Along the Erie Canal

Directed by Bruce “Pacho” Lane
(37 minutes)


AlonerieFrom Albany to Buffalo, and from 1825 into the 21st Century, the Erie Canal has made American history. Tom Grasso, President of the NY State Canal Society, takes us on a tour of the Canal, past and present, in this videotape.

Before the railroads spanned the continent, waterways were the best way to travel. At Fort Edward on the upper Hudson, and at Whitehall, the southernmost end of Lake Champlain, Tom explains the crucial role of waterways in developing the American continent. A quick map lesson graphically clarifies the importance of the Mohawk river valley, the only water route through the coastal mountains between Canada and Alabama. Overlooking the “Noses” of the Mohawk, we can see for ourselves why the Erie Canal became the Gateway to the West, and so made New York the Empire State.

With Tom, we visit the Ft. Hunter guard lock on the Original Erie, then the Cohoes, Macedon, and Yankee Hill locks and the Schoharie Creek aqueduct on the Enlarged Erie. As Ted Curtis pilots the Sam Patch tour barge, Pete Seeger sings “15 Miles on the Erie Canal.” Musician George Ward acompanies Peter Spier’s delightful drawings of life on the Enlarged Erie, and we see the only mule-drawn barge on the system, Miss Apple Grove.

Starting with the magnificent Lock 17 at Little Falls, Tom visits tug boats and tour boats along the Barge Canal – the third enlargement of the Canal, completed in 1918. With Peter Wiles on his 1920’s yacht Trident, and with Dan Wiles on the Emita II tour boat, Tom tours the Great Embankment and Lockport. As we explore the beauty and history of this great artifical river, we share a vision of its rebirth as a timeless attraction for visitors from around the world.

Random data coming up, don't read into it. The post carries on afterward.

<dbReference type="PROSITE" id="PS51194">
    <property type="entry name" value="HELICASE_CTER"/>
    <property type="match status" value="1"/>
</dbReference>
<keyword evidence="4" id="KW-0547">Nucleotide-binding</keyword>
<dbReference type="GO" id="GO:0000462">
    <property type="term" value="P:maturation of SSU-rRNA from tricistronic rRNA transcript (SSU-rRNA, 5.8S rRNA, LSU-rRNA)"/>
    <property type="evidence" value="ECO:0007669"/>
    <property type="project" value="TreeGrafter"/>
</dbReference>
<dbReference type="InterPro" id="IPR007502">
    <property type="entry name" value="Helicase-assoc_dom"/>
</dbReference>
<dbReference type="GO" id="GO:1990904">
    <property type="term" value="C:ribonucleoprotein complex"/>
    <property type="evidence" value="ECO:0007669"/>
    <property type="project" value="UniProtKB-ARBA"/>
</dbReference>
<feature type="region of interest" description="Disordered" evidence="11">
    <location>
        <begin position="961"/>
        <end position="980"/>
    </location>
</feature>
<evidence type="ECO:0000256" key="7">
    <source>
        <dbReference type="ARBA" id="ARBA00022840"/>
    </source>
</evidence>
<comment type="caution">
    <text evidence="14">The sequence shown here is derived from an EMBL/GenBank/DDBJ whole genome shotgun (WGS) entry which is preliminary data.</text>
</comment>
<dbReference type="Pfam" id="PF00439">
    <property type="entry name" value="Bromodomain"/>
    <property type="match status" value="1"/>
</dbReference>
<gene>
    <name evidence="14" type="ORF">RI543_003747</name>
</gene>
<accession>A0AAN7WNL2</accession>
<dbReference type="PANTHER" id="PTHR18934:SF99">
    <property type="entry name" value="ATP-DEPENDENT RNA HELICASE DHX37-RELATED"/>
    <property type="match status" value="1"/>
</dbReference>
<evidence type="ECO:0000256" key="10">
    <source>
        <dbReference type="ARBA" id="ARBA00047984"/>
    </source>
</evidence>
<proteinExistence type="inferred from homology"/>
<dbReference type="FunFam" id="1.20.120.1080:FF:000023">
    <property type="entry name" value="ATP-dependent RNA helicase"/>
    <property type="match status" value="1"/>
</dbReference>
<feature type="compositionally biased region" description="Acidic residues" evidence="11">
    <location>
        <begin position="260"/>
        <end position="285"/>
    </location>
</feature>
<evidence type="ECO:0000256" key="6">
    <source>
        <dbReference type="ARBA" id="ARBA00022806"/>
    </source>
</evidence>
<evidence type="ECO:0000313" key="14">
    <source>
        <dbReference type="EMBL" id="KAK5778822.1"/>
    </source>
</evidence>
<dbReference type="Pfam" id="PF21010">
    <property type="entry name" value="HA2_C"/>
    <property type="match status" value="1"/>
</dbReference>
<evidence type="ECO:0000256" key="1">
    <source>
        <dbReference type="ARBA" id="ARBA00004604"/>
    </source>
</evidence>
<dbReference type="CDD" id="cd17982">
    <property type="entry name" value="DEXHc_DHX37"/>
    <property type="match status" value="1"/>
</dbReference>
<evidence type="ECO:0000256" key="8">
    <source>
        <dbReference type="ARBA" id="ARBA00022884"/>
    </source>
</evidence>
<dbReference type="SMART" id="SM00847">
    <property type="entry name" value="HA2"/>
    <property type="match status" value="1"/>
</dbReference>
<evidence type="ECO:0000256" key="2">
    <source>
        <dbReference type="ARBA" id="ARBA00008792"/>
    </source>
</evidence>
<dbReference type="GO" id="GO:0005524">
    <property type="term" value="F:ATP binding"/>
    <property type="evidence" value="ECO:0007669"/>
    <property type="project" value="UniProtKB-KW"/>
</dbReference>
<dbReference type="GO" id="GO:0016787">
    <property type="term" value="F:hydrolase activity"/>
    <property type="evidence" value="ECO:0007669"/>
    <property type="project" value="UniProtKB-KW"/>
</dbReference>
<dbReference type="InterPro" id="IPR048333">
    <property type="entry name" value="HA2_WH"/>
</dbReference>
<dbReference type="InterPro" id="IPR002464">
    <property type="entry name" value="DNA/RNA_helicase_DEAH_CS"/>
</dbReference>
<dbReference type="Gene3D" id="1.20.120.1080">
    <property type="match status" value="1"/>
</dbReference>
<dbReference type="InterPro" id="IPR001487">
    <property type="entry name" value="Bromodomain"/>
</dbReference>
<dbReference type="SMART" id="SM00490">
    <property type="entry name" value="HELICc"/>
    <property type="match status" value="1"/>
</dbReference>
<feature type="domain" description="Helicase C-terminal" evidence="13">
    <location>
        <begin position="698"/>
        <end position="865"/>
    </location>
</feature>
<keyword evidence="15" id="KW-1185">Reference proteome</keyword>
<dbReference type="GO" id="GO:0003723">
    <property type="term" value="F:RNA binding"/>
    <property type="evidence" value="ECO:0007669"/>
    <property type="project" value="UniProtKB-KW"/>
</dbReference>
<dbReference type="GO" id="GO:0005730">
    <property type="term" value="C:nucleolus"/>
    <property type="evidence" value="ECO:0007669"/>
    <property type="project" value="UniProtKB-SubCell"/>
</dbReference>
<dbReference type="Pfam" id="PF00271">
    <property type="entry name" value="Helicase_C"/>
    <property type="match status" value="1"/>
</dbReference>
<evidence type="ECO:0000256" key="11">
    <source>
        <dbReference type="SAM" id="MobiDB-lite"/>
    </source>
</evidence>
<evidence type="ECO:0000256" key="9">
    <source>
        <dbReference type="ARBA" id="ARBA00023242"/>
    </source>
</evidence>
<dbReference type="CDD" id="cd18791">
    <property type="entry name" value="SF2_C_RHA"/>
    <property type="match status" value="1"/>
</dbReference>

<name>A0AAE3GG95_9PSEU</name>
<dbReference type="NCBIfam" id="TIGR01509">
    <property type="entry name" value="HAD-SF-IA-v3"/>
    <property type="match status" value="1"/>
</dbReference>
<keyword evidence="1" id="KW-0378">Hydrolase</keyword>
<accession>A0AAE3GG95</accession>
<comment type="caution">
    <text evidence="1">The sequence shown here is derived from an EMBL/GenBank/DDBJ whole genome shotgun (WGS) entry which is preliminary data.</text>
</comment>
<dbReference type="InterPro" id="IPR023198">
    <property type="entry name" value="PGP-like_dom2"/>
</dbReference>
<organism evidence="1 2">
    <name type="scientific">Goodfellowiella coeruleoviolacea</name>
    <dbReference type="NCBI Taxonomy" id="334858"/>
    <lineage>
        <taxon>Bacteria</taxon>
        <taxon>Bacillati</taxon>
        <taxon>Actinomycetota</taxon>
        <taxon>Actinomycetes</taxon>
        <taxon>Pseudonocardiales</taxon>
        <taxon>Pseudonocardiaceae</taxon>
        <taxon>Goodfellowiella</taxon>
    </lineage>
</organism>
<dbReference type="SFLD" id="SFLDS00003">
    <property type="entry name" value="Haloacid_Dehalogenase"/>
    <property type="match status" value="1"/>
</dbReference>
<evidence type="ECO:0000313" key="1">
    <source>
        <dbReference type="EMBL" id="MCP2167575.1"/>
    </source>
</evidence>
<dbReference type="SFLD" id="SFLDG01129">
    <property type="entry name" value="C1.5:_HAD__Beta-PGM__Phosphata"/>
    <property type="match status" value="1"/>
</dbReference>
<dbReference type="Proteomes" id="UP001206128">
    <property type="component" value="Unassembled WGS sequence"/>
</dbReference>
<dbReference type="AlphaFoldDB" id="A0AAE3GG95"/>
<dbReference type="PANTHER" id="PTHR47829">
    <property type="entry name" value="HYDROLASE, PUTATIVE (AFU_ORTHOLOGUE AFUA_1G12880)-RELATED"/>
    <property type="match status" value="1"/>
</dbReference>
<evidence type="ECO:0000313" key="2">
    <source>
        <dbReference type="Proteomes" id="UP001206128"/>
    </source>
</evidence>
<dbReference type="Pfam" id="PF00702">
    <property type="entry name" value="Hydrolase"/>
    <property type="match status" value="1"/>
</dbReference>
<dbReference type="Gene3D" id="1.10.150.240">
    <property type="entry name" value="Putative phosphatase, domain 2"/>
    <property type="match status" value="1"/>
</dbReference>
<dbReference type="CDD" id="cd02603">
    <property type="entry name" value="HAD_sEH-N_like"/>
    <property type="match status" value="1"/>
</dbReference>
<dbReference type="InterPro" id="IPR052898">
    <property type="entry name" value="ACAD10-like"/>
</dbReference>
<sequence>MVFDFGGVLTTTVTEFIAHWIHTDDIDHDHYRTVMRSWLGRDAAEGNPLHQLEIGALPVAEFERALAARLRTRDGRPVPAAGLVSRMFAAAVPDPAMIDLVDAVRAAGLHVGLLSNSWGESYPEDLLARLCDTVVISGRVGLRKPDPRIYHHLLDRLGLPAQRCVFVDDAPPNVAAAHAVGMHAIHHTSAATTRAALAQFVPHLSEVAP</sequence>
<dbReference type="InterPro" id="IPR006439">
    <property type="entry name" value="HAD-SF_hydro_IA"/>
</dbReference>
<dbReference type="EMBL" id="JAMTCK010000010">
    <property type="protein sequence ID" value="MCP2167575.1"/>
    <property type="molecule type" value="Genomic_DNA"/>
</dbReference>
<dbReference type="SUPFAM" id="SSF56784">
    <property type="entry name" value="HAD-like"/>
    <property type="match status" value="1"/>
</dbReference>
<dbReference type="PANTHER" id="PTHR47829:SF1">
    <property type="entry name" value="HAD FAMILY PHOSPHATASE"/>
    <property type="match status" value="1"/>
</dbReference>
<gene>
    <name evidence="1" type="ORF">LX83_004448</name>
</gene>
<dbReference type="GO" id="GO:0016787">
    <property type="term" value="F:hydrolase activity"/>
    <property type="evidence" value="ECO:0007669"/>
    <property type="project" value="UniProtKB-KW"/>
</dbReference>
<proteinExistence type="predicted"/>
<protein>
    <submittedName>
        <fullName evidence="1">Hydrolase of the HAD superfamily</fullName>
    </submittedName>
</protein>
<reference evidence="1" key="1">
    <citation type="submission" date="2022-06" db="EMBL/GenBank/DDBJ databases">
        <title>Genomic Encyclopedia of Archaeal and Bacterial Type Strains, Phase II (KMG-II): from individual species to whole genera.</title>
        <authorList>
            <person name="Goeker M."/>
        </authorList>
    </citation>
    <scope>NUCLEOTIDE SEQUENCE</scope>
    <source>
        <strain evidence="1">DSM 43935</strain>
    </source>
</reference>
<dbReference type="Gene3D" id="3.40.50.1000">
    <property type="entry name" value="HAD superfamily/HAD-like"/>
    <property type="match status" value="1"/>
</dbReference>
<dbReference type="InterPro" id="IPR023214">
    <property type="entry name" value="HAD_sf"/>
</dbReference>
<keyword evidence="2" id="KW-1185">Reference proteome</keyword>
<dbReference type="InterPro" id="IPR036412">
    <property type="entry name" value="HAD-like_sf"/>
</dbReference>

An Introduction


Order the DVD

The “Along the Erie Canal” DVD includes bonus feature “Carousel Menagerie,”
playable on all Region 1 (US & Canada) & Multiregion DVD players.

ISBN #: 978-1-891813-54-2
UPC: 736899375539


How “Along the Erie Canal” Came To Be Made

In fall, 1991 I moved to Rochester, NY for an academic job at the Rochester Institute of Technology. New York was Manhattan, not Finger Lakes and apple orchards, so Western New York came as a complete surprise to me. But what surprised me most was the extraordinary history of the region in the 19th Century. In fact, as i was driving to Rochester i stumbled on the Hill Cumorah – the site of the mysterious golden plates Joseph Smith “translated” as the Book of Mormon. That set me to thinking…

Settled mostly by New Englanders – the ones who hadn’t made it back home – Western New York is heir to the Puritan vision of a perfect commonwealth, the Kingdom of Heaven on earth. In the early 1800’s, the region was swept like a prairie fire by the most powerful religious revival ever to hit America, leaving “the burnt-over district” in its wake. Among the newly conquered Iroquois, the prophet Handsome Lake started a prairie fire of his own to lead the Seneca to a renewed version of the traditional Longhouse religion. Young Joseph Smith was inspired by this same evangelical fervor to invest his “Americanized” Christianity with an extraordinary “Native American” history. Just a few miles east, the Oneida Community created their version of the Kingdom of God on earth – including serial marriage, common property, and communal child rearing. Two Shaker communities fluorished in the region, and the “Publick Universal Friend” created a visionary “Quakerism” in Penn Yan. The Spiritualist community of Lilydale traces its roots back to the Fox sisters, whose famous “Rochester rappings” mark the birth of “New Age” religion in the US. Chatauqua, just a few miles south of Lilydale, originally a Methodist summer camp for lay education, is now a household word for lectures, music, and art.